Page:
Gloss: Gloss on Electronic Media, Identity Politics, and the Rhetoric of Obsolescence
Gloss on Electronic Media, Identity Politics, and the Rhetoric of Obsolescence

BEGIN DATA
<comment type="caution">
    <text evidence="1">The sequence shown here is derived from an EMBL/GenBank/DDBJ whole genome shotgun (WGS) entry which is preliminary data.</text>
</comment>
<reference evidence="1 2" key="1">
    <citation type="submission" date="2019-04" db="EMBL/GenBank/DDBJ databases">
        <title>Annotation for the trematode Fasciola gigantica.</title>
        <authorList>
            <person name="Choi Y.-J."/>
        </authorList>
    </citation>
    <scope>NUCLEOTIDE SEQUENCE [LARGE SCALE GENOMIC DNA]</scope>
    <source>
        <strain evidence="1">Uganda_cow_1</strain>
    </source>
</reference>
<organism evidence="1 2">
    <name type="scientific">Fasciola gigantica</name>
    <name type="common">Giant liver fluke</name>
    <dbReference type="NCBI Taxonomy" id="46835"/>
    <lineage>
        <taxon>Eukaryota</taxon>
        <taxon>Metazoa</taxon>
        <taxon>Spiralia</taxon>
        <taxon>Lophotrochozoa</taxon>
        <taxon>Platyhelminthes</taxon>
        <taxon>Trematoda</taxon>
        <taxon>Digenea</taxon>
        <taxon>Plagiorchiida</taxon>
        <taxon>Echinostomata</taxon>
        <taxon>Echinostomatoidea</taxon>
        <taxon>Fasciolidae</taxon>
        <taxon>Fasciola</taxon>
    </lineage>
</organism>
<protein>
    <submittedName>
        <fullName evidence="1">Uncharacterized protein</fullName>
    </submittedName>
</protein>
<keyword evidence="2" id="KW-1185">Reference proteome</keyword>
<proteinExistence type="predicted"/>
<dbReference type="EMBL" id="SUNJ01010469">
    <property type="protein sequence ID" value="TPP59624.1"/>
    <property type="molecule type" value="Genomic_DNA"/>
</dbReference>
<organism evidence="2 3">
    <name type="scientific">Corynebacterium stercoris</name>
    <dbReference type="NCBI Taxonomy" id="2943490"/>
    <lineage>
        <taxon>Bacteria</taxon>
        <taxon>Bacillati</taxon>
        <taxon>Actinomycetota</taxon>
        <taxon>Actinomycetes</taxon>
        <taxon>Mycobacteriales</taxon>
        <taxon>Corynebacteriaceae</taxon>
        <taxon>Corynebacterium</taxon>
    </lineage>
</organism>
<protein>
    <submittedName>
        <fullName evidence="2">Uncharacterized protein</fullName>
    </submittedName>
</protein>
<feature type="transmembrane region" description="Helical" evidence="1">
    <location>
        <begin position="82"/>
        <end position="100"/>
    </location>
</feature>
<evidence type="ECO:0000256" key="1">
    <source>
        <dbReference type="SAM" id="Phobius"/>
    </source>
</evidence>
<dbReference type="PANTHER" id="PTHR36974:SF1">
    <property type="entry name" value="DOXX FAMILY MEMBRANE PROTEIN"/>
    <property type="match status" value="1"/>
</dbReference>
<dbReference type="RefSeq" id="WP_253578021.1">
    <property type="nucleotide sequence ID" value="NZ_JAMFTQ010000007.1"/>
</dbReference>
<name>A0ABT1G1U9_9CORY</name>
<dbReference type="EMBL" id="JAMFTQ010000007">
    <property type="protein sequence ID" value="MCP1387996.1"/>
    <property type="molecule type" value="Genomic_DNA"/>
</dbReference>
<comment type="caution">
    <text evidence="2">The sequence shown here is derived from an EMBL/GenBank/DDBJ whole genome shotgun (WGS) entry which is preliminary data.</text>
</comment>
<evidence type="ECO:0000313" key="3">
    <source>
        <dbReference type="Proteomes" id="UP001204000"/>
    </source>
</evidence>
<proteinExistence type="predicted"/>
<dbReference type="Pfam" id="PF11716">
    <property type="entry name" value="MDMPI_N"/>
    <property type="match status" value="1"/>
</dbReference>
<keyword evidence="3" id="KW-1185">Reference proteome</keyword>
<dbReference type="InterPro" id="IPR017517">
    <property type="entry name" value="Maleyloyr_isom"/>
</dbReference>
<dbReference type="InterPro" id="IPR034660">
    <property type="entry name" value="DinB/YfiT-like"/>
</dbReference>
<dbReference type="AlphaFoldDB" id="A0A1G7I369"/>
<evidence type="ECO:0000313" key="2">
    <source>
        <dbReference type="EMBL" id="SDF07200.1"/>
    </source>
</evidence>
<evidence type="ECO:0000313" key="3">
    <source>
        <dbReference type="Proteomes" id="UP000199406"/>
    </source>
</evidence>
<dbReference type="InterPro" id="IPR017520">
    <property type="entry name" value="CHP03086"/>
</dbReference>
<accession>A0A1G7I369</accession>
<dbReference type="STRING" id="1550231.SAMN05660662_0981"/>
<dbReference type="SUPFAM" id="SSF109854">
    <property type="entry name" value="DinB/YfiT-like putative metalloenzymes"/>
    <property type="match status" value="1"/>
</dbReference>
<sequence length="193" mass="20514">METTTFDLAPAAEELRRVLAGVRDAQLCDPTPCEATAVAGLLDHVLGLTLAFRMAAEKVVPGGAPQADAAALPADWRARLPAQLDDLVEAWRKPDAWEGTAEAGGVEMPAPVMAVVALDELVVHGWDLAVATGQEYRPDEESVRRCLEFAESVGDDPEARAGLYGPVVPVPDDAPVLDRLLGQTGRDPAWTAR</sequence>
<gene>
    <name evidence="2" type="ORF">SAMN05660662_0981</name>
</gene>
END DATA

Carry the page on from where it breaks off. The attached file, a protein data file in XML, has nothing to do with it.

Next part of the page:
Although it sounds like an inherently noble goal, providing more people with access to more information will not necessarily promote print-based literacy and could actually do more harm than good by proliferating opportunities for oligarchs to circulate misinformation designed to confuse and distract the wired, but functionally illiterate multitude. People need to be educated - and to educate themselves -about how to access, analyze, and assess the validity and the relevance of the multiplicity of information that’s so readily available in the networked society. As a professor of literature, I’m concerned about the not insubstantial number of incurious college students who resist using library databases to conduct research and who must be coerced, through specific assignments that require them to check out and read books, journals, and magazines, into exploring what’s available in the stacks at the university library.